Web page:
My family heritage is very mixed; my father is 100% Italian and my mother is half Irish, half everything else. My father’s side was very much in touch with the customs and culture they brought from Italy. However, on my mother’s side, eating Irish soda bread on Saint Patrick’s Day was the extent of the Irish culture I experienced. So, if there were a group that I would most identify with, it would be the Italian side. Unfortunately, with the airing of “Jersey Shore,” the fist-pumping, loud mouth punks who have nothing better to do than tan and go to the gym remain a popular view. Because of this, Italian culture remains stuck in the stereotyped, ridicule stage of Clark’s four stages. Taking these stereotypes into consideration with Bogel’s five categories that African Americans fall into when portrayed in film, one could say that Italians also fall in a variety of stereotypes. (Bogel 5-11). Specifically, I found these stereotypes of Italian-Americans in film: the hand flapper, the mama’s boy, the food lover, the mafia associate, and the guido/guidette. It is said that Italians always use their hands when they talk. An example of this is illustrated in the movie Big Night where all the Italian men are always flailing their arms around when talking, especially when the brothers are engaged in an argument with one and another. Another example of the Italian hand flapper is in an episode of Family Guy, where Peter (the idiot father on the show) decides to grow a handlebar mustache and says he now feels comfortable going into the local Italian deli. At the deli he begins to sputter out gibberish that sounds like Italian to the owner, while using his hands to talk. In this instance the creators of the show are capitalizing on this stereotype.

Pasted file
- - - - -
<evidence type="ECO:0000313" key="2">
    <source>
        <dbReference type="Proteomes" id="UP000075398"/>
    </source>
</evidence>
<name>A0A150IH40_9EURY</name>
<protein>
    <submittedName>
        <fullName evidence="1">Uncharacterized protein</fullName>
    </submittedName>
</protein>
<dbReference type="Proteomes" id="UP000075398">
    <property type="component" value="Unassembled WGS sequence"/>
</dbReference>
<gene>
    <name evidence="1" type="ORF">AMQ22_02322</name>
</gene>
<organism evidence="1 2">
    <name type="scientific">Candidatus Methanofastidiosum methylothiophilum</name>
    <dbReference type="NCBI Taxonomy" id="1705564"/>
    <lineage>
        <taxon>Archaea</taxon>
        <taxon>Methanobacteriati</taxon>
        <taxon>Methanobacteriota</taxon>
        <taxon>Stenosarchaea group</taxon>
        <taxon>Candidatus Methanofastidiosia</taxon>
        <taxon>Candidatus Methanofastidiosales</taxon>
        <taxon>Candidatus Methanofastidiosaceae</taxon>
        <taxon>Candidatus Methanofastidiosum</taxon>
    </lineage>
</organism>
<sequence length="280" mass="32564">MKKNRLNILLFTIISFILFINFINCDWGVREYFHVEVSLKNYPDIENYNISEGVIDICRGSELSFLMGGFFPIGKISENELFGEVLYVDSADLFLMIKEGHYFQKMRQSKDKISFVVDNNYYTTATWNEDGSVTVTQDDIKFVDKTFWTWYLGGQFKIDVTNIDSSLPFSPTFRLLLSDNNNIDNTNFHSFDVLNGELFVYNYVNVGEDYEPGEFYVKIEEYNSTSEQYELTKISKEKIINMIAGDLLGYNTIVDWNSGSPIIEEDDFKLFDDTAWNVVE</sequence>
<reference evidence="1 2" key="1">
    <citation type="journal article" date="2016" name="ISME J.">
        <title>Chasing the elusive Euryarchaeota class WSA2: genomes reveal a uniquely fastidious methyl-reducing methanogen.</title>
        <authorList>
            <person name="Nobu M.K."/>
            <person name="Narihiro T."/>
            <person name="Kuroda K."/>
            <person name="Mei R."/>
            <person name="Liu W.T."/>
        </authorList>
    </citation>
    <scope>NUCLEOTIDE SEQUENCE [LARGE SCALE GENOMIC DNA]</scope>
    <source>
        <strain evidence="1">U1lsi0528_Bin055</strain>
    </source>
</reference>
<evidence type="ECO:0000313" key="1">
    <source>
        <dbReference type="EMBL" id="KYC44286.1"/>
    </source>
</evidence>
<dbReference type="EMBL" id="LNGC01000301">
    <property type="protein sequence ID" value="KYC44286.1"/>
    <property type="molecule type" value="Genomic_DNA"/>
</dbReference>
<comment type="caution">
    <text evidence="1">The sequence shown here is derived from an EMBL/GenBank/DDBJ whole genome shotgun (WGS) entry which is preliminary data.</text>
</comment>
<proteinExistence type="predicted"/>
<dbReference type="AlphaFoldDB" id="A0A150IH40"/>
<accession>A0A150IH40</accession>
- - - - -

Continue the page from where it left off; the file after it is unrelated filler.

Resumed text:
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The second stereotype I created for Italians is the mama’s boy. Italian mothers supposedly have the stigma of being over-bearing; a good example of this stereotype in the media is in The Sopranos. In the show, Tony Soprano’s mother actually is linked to the source of all his real family issues. Another great example of the overbearing mother stereotype is Marie from Everybody Loves Raymond. In this show, Marie, the mother in this Italian family, is always meddling in Raymond’s life, marriage, what he is eating, how he is feeling. For Marie, Raymond’s wife Debra can’t cook, can’t clean-- bottom line she is not good enough for her son. The third stereotype for Italians in film is that they love food. It is a stereotype that Italians are known for their Sunday dinners with family where their grandmother’s sauce is the love of the family. This stereotype was seen throughout the Sopranos and in the movie Goodfellas. In Goodfellas, Henry Hill states plainly, “In prison, dinner was always a big thing.” Another example is Joey Tribiani from the show Friends whose best friend is always a meatball sandwich. In this show it is a well-known fact that no one can mess with Joey’s food. There is even an episode where Joey and his two best friends are riding in the back of a taxi when they hear what appears to be gunshots. Joey lunges himself over to one side, his friend thinks that he did it to protect him from the shots. Later in the episode we find out that the only reason that Joey went to that side was because his meatball sandwich was there. The fourth stereotype for Italians is their connection to “The Mafia.” There are endless examples of Italians being mafia bosses in films such as the aforementioned Goodfellas, the classic trilogy of The Godfather, the movie Casino, The Sopranos and even reality TV shows such as Growing Up Gotti and Mob Wives. The fifth stereotype we see in media of Italian-Americans is the guidos and guidettes. The best example of this stereotype is MTV’s reality show Jers ey Shore. In this show, we see fist-pumping, hairspray using, extremely tanned group of characters. They all walk around with the Italian flag on their shirts or hats, causing chaos and feeding into this stereotype. Thankfully, there is more to the Italian-American culture than what is portrayed in the media today.